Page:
UNIVERSITY CITY (WTXF/AP) - A University of Oklahoma student is in trouble and two other people in that state are suspected in racially charged outbursts at the University of Pennsylvania and other institutions across the country since Donald Trump's election.
Now, the Philadelphia Republican Party is condemning hate speech on the Penn campus and elsewhere.
The Associated Press and other media outlets identified more than 20 reports of racist incidents at schools since Tuesday, including a group chat aimed at black freshmen at Trump's alma mater, the UPenn.
School president Amy Gutmann said the chat contained "violent, racist and thoroughly disgusting images and messages," and Penn is "appalled" its students were added to the GroupMe account. She said UPenn police worked with the FBI and found no UPenn students were associated with sending the racist messages.
University of Oklahoma President David Boren said in a statement, “The University of Oklahoma has made it clear that we will not tolerate racism or hate speech that constitutes a threat to our campus or others. We have a record of taking swift action once all of the facts are known. … The university has already determined from its preliminary inquiry that there's a basis for a temporary suspension of the student under our student code while we continue to gather all of the facts. … It would appear this matter did not originate at the University of Oklahoma, but started elsewhere.”
Monday, Philadelphia Republican Party chair Joe DeFelice issued this statement “in response to the hateful cyber-attack on black Penn students.”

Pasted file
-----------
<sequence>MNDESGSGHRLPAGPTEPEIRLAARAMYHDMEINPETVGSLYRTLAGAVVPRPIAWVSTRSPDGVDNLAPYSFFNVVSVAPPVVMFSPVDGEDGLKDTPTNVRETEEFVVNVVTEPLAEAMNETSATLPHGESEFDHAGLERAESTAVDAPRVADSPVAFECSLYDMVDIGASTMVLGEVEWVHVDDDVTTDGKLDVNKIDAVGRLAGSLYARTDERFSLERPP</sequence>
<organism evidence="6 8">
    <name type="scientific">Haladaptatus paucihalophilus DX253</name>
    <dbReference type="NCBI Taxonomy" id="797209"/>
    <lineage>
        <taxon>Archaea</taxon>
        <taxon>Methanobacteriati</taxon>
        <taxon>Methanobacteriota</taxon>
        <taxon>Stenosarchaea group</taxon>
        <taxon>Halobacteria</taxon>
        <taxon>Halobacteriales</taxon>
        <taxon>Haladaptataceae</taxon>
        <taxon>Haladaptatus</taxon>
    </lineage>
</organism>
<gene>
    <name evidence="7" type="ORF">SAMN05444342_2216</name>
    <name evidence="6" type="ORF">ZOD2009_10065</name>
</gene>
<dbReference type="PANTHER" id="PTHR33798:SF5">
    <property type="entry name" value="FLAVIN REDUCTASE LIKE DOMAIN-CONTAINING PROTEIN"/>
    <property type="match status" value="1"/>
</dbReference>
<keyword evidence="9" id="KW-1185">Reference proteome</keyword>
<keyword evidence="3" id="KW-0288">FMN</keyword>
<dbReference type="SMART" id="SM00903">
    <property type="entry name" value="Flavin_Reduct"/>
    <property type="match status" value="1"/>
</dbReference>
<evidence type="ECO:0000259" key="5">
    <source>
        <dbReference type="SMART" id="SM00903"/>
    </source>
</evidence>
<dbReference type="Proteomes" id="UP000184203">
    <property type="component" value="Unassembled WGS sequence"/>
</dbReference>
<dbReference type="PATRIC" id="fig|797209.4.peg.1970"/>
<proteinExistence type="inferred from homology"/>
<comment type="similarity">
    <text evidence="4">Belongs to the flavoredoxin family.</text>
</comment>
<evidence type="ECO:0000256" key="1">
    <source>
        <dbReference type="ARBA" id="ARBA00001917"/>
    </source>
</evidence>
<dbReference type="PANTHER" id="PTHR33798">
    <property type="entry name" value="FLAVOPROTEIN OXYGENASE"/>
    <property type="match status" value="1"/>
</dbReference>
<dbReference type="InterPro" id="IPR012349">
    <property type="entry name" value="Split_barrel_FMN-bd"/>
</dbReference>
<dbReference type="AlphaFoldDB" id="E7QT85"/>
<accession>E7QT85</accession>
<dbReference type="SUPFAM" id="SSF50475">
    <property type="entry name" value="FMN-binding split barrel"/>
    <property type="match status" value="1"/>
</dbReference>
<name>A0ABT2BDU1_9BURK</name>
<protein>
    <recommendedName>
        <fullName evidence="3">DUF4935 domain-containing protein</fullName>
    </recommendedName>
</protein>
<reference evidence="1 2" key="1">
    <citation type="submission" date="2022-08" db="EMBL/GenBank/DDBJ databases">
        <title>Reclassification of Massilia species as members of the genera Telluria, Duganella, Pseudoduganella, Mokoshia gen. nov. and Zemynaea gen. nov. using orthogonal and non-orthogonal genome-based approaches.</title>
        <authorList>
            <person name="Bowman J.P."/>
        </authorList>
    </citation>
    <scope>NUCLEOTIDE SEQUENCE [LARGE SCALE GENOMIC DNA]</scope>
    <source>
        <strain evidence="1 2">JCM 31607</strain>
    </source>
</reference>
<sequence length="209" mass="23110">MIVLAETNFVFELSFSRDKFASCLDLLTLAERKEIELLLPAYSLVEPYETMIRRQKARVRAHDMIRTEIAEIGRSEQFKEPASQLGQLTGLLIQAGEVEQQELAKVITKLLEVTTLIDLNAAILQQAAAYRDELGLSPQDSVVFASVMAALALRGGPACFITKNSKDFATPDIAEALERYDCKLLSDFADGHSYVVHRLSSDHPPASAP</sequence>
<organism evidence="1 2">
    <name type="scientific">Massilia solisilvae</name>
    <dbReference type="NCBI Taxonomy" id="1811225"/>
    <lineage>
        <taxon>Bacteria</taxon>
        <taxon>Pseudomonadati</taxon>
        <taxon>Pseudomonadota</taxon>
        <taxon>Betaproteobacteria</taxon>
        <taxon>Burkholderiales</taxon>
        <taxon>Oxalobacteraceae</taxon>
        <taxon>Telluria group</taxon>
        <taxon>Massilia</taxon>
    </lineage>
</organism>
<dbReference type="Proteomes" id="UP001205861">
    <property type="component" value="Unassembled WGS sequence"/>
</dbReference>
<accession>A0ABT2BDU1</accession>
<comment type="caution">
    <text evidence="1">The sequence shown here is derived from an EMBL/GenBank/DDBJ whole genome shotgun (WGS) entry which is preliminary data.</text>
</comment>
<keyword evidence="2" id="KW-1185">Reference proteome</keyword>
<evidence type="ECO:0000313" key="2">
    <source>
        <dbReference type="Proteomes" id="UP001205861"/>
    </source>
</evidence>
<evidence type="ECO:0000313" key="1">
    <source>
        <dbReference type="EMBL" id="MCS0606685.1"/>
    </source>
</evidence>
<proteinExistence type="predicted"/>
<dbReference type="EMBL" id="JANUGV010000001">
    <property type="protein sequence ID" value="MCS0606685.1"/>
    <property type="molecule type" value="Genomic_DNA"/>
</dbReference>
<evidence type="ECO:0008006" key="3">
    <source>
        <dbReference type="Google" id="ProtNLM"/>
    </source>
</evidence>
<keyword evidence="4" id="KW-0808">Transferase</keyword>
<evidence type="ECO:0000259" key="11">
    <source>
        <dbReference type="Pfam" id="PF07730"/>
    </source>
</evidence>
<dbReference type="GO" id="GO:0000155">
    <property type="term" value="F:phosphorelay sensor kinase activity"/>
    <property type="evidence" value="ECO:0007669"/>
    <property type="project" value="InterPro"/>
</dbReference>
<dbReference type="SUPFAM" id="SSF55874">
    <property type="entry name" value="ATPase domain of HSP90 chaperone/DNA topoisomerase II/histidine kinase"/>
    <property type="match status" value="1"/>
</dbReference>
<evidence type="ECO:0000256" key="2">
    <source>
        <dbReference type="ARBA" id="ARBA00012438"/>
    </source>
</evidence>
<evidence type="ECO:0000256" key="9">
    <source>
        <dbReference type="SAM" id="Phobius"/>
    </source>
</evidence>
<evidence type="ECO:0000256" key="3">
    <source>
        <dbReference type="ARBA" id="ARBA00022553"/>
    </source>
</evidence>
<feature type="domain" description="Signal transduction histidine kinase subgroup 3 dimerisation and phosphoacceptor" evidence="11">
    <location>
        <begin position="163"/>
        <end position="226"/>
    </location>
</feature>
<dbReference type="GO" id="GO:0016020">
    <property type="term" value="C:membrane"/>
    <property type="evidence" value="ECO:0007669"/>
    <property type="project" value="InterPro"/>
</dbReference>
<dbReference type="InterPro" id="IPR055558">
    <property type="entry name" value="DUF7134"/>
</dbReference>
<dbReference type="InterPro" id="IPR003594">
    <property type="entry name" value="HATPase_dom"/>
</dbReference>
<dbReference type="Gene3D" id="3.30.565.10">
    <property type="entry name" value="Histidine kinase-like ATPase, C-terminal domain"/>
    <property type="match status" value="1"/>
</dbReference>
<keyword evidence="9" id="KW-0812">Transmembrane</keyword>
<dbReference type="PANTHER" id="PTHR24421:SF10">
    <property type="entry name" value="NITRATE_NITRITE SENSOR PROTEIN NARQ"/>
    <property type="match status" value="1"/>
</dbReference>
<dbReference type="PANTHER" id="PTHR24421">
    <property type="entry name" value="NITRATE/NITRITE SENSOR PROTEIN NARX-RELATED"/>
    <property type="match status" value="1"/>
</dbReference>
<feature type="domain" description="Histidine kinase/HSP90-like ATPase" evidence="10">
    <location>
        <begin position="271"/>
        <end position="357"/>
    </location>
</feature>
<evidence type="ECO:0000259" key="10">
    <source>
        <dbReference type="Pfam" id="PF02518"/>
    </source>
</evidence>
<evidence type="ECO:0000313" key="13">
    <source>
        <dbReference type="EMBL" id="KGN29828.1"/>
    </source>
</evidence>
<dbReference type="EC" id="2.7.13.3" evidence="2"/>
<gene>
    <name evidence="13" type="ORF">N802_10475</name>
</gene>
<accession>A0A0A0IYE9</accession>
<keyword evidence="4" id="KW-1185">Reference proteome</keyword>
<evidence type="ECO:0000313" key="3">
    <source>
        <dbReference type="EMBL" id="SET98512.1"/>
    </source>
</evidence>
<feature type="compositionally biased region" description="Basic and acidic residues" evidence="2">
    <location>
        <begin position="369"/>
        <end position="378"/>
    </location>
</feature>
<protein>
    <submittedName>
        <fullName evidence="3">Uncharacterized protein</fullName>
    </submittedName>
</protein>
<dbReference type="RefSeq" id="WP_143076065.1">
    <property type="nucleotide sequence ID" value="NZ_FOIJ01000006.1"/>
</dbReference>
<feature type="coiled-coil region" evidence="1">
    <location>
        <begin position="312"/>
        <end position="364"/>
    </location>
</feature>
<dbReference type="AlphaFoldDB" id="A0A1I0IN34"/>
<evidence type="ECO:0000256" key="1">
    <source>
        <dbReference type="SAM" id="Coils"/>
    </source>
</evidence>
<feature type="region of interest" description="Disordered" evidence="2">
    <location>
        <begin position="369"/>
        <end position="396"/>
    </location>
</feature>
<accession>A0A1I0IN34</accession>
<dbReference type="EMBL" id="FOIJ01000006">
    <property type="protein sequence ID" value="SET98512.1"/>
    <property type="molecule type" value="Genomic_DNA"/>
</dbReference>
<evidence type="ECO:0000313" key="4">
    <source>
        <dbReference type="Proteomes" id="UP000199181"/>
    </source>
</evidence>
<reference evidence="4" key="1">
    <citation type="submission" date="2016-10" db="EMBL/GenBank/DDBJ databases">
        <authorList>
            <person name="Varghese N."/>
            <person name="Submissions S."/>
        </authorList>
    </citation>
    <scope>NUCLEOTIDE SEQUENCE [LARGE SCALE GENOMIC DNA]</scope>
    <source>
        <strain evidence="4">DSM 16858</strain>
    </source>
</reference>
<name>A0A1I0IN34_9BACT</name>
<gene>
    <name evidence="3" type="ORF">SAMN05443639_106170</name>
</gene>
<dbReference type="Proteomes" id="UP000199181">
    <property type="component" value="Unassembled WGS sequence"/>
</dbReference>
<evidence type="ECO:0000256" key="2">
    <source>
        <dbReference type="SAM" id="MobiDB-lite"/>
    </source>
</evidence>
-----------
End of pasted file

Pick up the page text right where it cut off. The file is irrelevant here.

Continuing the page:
“We have heard worries about an uptick in hateful activity after this extremely divisive election. Any violence towards somebody because of who they are or who they are perceived to be is wrong, and we condemn it. We must remain vigilant.
“In our city Republican party, we have Ward Leaders who are members of the African American, Latino, Asian, Muslim, Jewish and LGBT communities. Our supporters and voters are diverse and come from every ward in the city. Our party is made up of these people – so how could we, on the whole, stand for racism or oppression of any kind? Moreover, let’s remember this: despite the media narrative that Trump’s campaign was entirely racist, he improved his vote counts among Latino, Black and Asian-American voters. Perhaps something is wrong with the media narrative that lumps all dissent from 'progressive' values in with the most virulent racists. Maybe it’s the same reason why nobody in the media accurately predicted a Trump win – because they’re more focused on narratives than on reality. If we can learn one thing from this election it’s that people with well-thought-out, unprejudiced political views are tired of being branded as oppressors by progressives with no empathy and a penchant for hyperbole.
“People voted for Trump because they have been left out during the Obama years. They admire his willingness to address tough issues that affect our country, such as illegal immigration, which have previously been branded ‘off limits’. They see America’s place in the world shrinking and heard a candidate of the left who promised more of the same. They hear intense derision and condescension from the mainstream media and the progressive elite. They were appalled by the lack of transparency and corruption of the Clintons. Are some people that voted for Donald Trump racist? Undoubtedly. Do some people that voted for Hillary (or Bernie in the primary) spit on the flag and justify violence against police officers as a political tool, as examples? Also, undoubtedly. The media needs to be careful that they’re holding everybody accountable, and not just conservatives, for extremism that exists at the fringe of every political movement.
“The Philadelphia Republican Party opposes the one-party rule that has held back our city for decades, and is dedicated to building a more diverse and inclusive party. Contrary to the media narratives we’ve heard, we believe our President-Elect will actually be helpful in that regard.”